One of the most significant differences between the New World’s major areas of high culture is that Mesoamerica had no beasts of burden and wool, while the Andes had both. Four members of the camelid family—wild guanacos and vicuñas, and domestic llamas and alpacas—were native to the Andes. South American peoples relied on these animals for meat and wool, and as beasts of burden to transport goods all over the Andes.
In this book, Duccio Bonavia tackles major questions about these camelids, from their domestication to their distribution at the time of the Spanish conquest. One of Bonavia’s hypotheses is that the arrival of the Europeans and their introduced Old World animals forced the Andean camelids away from the Pacific coast, creating the (mistaken) impression that camelids were exclusively high-altitude animals. Bonavia also addresses the diseases of camelids and their population density, suggesting that the original camelid populations suffered from a different type of mange than that introduced by the Europeans. This new mange, he believes, was one of the causes behind the great morbidity of camelids in Colonial times. In terms of domestication, while Bonavia believes that the major centers must have been the puna zone intermediate zones, he adds that the process should not be seen as restricted to a single environmental zone.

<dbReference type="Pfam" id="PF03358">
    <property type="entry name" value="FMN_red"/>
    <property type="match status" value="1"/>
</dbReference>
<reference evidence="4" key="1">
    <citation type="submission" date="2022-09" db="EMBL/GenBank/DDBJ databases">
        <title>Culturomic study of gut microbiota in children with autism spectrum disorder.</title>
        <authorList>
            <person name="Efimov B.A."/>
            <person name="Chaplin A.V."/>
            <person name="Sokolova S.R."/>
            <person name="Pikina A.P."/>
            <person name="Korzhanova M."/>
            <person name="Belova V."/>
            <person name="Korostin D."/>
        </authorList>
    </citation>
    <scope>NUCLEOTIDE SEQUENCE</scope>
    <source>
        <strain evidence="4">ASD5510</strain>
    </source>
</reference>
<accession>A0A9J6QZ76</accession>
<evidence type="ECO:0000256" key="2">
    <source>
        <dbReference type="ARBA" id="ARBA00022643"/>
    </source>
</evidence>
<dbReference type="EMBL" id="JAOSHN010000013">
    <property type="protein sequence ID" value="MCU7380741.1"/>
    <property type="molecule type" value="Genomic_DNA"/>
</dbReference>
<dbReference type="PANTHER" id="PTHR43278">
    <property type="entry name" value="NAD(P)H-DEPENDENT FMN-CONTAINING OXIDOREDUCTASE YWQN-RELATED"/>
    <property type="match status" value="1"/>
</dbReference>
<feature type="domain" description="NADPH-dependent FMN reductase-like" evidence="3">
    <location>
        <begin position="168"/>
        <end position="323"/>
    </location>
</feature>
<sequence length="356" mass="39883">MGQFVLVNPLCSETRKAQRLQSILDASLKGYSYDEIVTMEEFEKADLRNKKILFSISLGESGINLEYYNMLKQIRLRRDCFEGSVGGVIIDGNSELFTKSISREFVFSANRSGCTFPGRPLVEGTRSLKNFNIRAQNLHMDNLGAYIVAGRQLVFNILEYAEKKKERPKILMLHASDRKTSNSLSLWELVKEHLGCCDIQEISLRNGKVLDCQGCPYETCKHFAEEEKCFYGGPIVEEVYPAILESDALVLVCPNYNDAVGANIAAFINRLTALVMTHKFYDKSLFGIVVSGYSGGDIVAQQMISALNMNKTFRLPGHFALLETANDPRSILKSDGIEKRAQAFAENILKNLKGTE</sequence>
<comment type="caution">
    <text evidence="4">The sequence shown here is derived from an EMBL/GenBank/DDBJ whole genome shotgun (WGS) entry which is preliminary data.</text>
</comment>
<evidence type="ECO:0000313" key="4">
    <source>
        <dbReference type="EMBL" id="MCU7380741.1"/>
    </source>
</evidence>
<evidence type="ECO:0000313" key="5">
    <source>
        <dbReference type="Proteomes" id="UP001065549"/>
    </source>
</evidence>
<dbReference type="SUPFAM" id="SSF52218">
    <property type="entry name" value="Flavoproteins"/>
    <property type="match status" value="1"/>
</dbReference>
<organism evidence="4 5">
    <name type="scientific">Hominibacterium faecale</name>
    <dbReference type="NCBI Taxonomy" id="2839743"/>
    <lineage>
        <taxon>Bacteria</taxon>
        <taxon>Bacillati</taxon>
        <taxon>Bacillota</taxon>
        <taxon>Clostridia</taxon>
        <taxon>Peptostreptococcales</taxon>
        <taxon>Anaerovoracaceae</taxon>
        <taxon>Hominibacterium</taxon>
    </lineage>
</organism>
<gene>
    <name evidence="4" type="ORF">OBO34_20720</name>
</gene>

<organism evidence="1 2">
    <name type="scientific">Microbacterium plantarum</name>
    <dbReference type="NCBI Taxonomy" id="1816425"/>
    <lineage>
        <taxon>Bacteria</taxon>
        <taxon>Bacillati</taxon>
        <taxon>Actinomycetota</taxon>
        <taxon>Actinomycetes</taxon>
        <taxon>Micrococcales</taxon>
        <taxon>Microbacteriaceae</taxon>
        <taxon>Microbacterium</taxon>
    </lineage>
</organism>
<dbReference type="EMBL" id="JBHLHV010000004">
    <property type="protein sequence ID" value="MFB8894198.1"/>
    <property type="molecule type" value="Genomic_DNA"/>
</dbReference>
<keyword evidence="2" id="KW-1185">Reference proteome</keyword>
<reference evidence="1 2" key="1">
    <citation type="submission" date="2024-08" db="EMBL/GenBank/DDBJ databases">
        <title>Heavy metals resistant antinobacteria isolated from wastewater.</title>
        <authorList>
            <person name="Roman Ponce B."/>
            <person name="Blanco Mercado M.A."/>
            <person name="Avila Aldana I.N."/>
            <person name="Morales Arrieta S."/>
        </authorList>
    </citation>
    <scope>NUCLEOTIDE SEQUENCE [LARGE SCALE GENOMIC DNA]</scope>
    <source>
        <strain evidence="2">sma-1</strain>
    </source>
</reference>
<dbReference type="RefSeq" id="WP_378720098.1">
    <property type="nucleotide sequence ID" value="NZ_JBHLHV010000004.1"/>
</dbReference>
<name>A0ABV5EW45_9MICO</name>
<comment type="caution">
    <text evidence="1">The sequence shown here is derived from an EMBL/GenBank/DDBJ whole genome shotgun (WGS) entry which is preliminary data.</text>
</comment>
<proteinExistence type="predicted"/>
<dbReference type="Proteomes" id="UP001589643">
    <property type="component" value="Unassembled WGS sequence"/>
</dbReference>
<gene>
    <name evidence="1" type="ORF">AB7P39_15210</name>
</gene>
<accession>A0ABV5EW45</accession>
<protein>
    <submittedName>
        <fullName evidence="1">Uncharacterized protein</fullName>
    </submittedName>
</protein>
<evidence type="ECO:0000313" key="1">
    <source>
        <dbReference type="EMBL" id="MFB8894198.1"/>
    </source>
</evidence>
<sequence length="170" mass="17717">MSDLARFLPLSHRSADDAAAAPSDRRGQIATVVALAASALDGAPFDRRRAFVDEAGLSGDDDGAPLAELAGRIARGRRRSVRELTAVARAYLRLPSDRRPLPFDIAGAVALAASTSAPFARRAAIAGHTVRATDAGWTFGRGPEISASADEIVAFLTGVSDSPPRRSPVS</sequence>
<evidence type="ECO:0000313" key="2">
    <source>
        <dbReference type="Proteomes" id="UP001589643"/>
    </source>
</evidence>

Bonavia’s landmark study of the South American camelids is now available for the first time in English. This new edition features an updated analysis and comprehensive bibliography. In the Spanish edition of this book, Bonavia lamented the fact that the zooarchaeological data from R. S. MacNeish’s Ayacucho Project had yet to be published. In response, the Ayacucho’s Project’s faunal analysts, Elizabeth S. Wing and Kent V. Flannery, have added appendices on the Ayacucho results to this English edition. This book will be of broad interest to archaeologists, zoologists, social anthropologists, ethnohistorians, and a wide range of students.